For Tim Adams in the Observer, Aminatta Forna's second novel is "ambitious and deeply researched", in which "Freudian archetypes are everyday reality" within its setting in Sierra Leone circa 2001. Adams quibbles that "There is a neatness and a coincidence to this plotting that at times seems strained but serves Forna's wider point that everything is connected if you look hard enough", while praising Forna's depiction of "Sierra Leone's monstrous recent history": "As Forna's forensic reinhabiting of the aftermath of the conflict reveals, these wounds may have vivid physical realities, but it is always behind the eyes that they are felt most keenly." Lucy Atkins in the Sunday Times agrees about the plotting: "This is delicately and skilfully done, and although sometimes the coincidences seem distinctly unlikely, they somehow work." She concludes that "This is a slow novel that occasionally feels as if Forna could have pared things back a little. But then, the steady pace makes the awful revelations all the more disturbing." Jane Shilling in the Telegraph declares that "This is an ambitious project", but finds that in this novel "Forna weaves an intricate tapestry of betrayal, tragedy and loss". Although she agrees that Forna's plot "has something too much of artifice - almost mechanical - about it", she decides that "Forna understands that it is only by making patterns out of chaos that humans find the courage to continue living."

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Why does food taste better when we Instagram it?

Delay leads to increased pleasure when you set up a perfect shot of your dinner.

Been on holiday? Take any snaps? Of course you did – but if you’re anything like me, your friends and family didn’t make it into many of them. Frankly, I can only hope that Mr Whippy and I will still be mates in sixty years, because I’m going to have an awful lot of pictures of him to look back on.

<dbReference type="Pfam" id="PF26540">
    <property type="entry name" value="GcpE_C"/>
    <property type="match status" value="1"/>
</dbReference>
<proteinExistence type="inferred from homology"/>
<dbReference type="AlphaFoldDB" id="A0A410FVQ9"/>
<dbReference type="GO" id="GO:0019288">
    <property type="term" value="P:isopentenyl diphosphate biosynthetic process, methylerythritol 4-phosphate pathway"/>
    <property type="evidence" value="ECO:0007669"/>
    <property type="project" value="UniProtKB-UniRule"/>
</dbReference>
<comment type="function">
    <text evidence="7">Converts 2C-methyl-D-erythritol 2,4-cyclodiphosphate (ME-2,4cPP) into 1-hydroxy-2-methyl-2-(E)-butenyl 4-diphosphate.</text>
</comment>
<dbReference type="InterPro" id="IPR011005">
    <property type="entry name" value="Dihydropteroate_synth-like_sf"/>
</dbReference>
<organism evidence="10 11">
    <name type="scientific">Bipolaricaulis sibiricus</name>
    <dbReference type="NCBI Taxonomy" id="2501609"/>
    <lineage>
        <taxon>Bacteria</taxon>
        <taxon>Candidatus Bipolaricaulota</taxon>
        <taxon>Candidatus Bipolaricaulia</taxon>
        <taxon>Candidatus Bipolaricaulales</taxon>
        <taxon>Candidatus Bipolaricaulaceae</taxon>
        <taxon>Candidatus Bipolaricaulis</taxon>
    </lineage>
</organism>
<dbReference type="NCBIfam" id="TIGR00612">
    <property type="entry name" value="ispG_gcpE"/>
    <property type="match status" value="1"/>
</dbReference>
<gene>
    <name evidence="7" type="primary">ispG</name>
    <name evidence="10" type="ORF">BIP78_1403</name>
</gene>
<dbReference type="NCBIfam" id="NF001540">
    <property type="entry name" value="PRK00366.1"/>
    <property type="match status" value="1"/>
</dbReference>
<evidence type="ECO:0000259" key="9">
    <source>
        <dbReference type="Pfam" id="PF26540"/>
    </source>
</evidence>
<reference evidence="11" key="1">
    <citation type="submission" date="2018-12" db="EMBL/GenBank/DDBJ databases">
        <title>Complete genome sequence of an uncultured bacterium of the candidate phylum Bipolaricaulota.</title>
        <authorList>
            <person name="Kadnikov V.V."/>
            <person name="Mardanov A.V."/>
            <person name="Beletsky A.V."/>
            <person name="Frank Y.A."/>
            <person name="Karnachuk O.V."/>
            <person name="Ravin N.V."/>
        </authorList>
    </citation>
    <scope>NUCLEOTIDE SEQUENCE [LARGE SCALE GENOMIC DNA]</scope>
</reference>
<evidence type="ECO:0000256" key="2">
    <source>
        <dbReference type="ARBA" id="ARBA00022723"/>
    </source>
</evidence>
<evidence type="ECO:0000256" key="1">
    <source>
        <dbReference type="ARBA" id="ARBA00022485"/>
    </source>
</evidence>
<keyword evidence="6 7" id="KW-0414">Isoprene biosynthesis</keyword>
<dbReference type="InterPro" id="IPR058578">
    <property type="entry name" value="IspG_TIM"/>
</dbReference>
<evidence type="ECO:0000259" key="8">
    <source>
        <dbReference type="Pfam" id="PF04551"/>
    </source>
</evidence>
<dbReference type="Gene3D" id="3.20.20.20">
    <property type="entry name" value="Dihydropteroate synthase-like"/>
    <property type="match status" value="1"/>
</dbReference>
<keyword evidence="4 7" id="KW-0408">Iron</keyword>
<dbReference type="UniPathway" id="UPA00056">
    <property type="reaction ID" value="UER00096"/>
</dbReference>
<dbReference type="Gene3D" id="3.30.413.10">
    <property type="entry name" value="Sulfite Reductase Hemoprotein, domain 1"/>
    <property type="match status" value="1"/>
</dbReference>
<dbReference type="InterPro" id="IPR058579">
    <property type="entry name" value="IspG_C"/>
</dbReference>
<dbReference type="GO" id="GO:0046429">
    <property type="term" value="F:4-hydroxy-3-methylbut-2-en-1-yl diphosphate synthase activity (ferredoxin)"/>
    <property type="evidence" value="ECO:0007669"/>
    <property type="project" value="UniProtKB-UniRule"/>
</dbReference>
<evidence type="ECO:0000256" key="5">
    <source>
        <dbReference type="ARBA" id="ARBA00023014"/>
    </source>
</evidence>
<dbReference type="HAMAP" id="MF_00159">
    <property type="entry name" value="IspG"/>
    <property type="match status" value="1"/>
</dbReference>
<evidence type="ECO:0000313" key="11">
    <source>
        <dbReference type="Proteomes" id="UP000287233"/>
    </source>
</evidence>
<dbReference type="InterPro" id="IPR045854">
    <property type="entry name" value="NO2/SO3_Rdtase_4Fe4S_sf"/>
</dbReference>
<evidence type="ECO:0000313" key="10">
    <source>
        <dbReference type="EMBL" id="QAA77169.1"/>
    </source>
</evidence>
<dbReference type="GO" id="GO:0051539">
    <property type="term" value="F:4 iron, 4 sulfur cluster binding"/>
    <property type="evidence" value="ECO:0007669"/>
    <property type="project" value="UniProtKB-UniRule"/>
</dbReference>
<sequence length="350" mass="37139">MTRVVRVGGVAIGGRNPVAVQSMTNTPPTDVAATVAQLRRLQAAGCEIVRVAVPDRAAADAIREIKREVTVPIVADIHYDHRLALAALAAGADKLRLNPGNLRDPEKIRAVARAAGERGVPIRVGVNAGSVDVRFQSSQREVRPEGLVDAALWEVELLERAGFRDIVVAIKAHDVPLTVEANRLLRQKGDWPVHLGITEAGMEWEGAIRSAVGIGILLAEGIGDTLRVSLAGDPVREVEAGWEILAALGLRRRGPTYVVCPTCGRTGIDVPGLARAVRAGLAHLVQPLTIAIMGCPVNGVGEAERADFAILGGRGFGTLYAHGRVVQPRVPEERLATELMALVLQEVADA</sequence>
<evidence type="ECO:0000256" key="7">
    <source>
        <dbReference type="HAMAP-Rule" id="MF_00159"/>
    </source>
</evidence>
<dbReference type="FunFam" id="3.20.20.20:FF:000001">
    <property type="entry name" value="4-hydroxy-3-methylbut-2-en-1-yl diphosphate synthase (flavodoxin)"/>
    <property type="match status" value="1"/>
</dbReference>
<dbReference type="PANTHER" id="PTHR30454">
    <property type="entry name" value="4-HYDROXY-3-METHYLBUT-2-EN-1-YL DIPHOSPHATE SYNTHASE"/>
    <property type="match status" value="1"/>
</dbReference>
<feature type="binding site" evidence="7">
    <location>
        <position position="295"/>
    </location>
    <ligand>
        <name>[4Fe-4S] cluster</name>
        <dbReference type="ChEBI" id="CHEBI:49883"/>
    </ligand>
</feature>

Once a decidedly niche pursuit, photographing food is now almost as popular as eating it, and if you thought that the habit was annoying at home, it is even worse when it intrudes on the sacred peace of a holiday. Buy an ice cream and you’ll find yourself alone with a cone as your companion rushes across a four-lane highway to capture his or hers against the azure sea. Reach for a chip before the bowl has been immortalised on social media and get your hand smacked for your trouble.

It’s a trend that sucks the joy out of every meal – unless, that is, you’re the one behind the camera. A new study published in the Journal of Personality and Social Psychology suggests that taking pictures of food enhances our pleasure in it. Diners at the food court of a farmers’ market in Philadelphia were asked either to photograph their meal or to eat “as you normally would”, then were questioned about how they found it. Those in the photography group reported that not only did they enjoy their meal more, but they were “significantly more immersed in the experience” of eating it.